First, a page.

13. 13. Evidence using Title List Comparison tool As reported in: P. Burnhill (2013) Tales from The Keepers Registry: Serial Issues About Archiving & the Web. Serials Review 39 (1), 3–20., & In 2011/12 three major research libraries in the USA (Columbia, Cornell & Duke) checked archival status of serial titles regarded as important ‘Ingest Ratio’ = 22% to 28%, ie about a quarter => fate of c.75% is unknown
  14. 14. very many ‘at risk’ e-journals from many small publishers BIG publishers act early but incompletely Priority: find economic way to archive content from …
  15. 15. … with usage logs for the UK OpenURL Router* • 8.5m full text requests in UK during 2012 => 53,311 online titles requested Analysis in 2013:: ‘Ingest Ratio’ = 32% (16,985/53,311) => over two thirds 68% (36,326 titles) held by none! User-centric Evidence * As reported in Keepers Registry Blog, OpenURL Router passes ‘discovery’ requests to commercial OpenURL resolver services; developed & delivered by EDINA as part of Jisc support for UK universities & colleges Next Step is to use Ulrich’s data to focus on ‘peer-reviewed’ literature
  16. 16. * Note to Self/Team * • Definitely must write this up as a published article … “Whither The Scholarly Record: Evidence for Action” (say)  Need to make the data available for others to analyze …  Need to make known those titles in the scholarly record that need archiving! • Wonder if anyone here wants to publish that? ;)  Need to ensure that it is archived properly • Don’t want it to be yet another Indefinite Article?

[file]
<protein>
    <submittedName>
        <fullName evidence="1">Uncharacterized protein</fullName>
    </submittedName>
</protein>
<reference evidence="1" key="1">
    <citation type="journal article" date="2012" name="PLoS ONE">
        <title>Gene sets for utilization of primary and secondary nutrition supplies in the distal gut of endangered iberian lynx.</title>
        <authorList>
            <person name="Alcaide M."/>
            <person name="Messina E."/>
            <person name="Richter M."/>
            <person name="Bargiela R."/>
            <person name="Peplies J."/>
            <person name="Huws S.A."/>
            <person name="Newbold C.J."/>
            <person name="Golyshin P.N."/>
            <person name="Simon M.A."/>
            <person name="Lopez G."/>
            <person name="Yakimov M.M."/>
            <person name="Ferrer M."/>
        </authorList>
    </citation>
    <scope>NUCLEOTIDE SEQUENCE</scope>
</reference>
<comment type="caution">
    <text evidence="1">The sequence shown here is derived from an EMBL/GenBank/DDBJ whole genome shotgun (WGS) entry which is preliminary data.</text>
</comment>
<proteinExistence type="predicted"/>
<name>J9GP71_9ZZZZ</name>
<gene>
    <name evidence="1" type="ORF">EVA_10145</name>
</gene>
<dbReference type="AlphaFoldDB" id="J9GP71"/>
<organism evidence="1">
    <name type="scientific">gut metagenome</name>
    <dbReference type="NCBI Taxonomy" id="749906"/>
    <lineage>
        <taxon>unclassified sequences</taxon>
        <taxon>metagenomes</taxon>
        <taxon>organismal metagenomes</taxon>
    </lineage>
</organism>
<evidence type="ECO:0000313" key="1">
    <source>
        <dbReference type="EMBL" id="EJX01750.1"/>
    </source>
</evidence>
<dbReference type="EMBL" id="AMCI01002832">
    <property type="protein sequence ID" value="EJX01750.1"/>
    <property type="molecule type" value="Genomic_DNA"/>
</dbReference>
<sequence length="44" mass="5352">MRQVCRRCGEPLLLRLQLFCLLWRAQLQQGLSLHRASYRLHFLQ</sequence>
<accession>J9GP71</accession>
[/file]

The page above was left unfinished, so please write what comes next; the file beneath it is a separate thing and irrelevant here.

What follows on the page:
17. 17. Imagine STM 2020 • Best Case scenario – Publishers (& Libraries) have acted – Together with the Keepers they have ensured that all the e-journal content used by researchers in 2014 has been preserved and can be used successfully in 2020
  18. 18. Imagine STM 2020 • Worst Case scenario – Publishers (& Libraries) have failed to act sufficiently! – Important literature has been lost – Citizens & scholars complain of neglect
  19. 19. What you can do to meet this challenge ① Web-scale not-for-profit archiving agencies: ② National libraries … ③ Research libraries: consortia & specialist centres … 1. Engage now with the real heroes of this story => Publish but do not perish … National Science Library, Chinese Academy of Sciences
  20. 20. What you can do today! 1. Engage now with the real heroes of this story: those that provide digital shelving 2. Go to the Keepers Registry =>  Search on Title/ISSN • Check key volumes & issues are being archived  Browse by publisher 2. Sign-up to test the new Member Services:  Title List Comparison tool • Are your Titles actually being archived? • & Check archival status for ISSNs listed in citations  Linking Options for ‘archival status’ on your website
  21. 21. Time’s Up! • About your speaker: – Name: Peter Burnhill – Company: EDINA – Tel: +44 131 650 3302 – Email: – Social Media: